Magazine article The Spectator

Confessions of a Travelling Non-Dom

Magazine article The Spectator

Confessions of a Travelling Non-Dom

Article excerpt

Perhaps it goes with the territory: if you have decided to live your life between two countries you must accept the consequences.

And no, I am not talking about Darling's taxation treat. I am referring to what most non-doms endure on a monthly if not weekly basis. While the average UK citizen may undergo the travel dilemma a few times a year, usually during the summer and winter holidays, entitling them to complain about Heathrow's Terminal 5, nondoms have been forced to evolve past such trivialities. Over many flights we have not only had our bags lost, mangled or sent to Uganda, but been stripped down to our bare essentials and made to hop on one foot while the sole of the other one is being examined.

More importantly, though, we have been tamed to the point where we have learned amicably to accept our airborne neighbours.

Personally, I have become an expert on the man seated next to me.

I have met the annoying Pseudophilosophers who think that Nietzsche's death has left them a vacancy and make it their mission to convert you to their way of life during the flight. The Sleaze, who assumes that because you are a female and happen to be seated next to him, you must be impatiently waiting for his round of unoriginal chat-up lines -- 'You are the spitting image of a French tutor I fancied back in my school days. Parlez-vous français?' The Travel Guru, usually under 35 years old, has travelled the world and is dying to share his experiences with you; whether you are interested or not is of little importance.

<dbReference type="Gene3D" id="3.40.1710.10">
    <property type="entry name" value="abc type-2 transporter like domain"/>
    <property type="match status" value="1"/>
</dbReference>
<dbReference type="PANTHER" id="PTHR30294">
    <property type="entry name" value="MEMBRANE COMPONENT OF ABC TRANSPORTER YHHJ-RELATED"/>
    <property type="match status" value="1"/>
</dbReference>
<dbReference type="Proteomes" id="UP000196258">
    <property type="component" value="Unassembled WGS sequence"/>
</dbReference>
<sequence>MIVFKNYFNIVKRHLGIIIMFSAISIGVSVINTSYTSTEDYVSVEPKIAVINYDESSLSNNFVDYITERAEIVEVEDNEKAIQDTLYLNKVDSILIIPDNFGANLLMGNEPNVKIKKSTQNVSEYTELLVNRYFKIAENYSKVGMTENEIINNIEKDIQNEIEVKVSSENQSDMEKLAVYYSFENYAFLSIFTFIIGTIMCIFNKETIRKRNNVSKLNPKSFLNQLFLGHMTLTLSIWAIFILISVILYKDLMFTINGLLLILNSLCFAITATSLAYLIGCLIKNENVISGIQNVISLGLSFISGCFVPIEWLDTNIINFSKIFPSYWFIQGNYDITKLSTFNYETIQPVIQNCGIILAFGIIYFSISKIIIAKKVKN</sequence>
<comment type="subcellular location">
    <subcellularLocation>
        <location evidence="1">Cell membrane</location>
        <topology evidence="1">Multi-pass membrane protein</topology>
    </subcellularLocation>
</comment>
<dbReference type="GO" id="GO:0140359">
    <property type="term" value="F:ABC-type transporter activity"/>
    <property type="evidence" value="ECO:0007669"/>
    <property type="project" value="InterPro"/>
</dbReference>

(Beware: it is often the case that this type does not bathe regularly. ) The 'And Then' neighbour is easily spotted as he will usually ask the flight attendants a thousand questions before taking his seat. My best advice is:

avoid eye contact. If you speak or pretend to speak no English they will probably try your native tongue, and that can be more painful than if they spoke plain English. I recently had some older English chap scream pigeon Italian to me all the way to Rome. Sadly, Italian is one of those languages that everyone thinks they speak a little of, so the 'sorry, no speaka English' method may prove more effective if your lingua franca is Mandarin.

The Businessman has come up with the best new business idea and is travelling for some terribly important meeting that will cement the future of his company. He will happily talk to you about his work on a nonames basis as 'it is all very confidential', and he may even opine on the general direction of the post-credit-crunch economy (although you may be forgiven for thinking this sounds uncannily like this week's Economist editorial).

And finally the Bore, someone who, like you perhaps, has had one too many bad neighbours and has decided never to utter another word on board of aircraft again.

These flight veterans can last up to nine hours without so much as a single word passing their lips, apart from 'chicken' or 'vegetarian'. I believe them to be the least of the various evils. Nevertheless, remember to be on your guard at all times, as the odd cross-over does occur and your average Bore could transform into a Bunny-boiler by the end of the flight.

On my last flight from New York to London I initially assessed the male next to me as harmless. Dressed in a crisp white shirt, designer jeans and freshly polished black shoes, he was rather quiet during taxiing and take-off. But at 35,000 feet his courage grew to new heights. …

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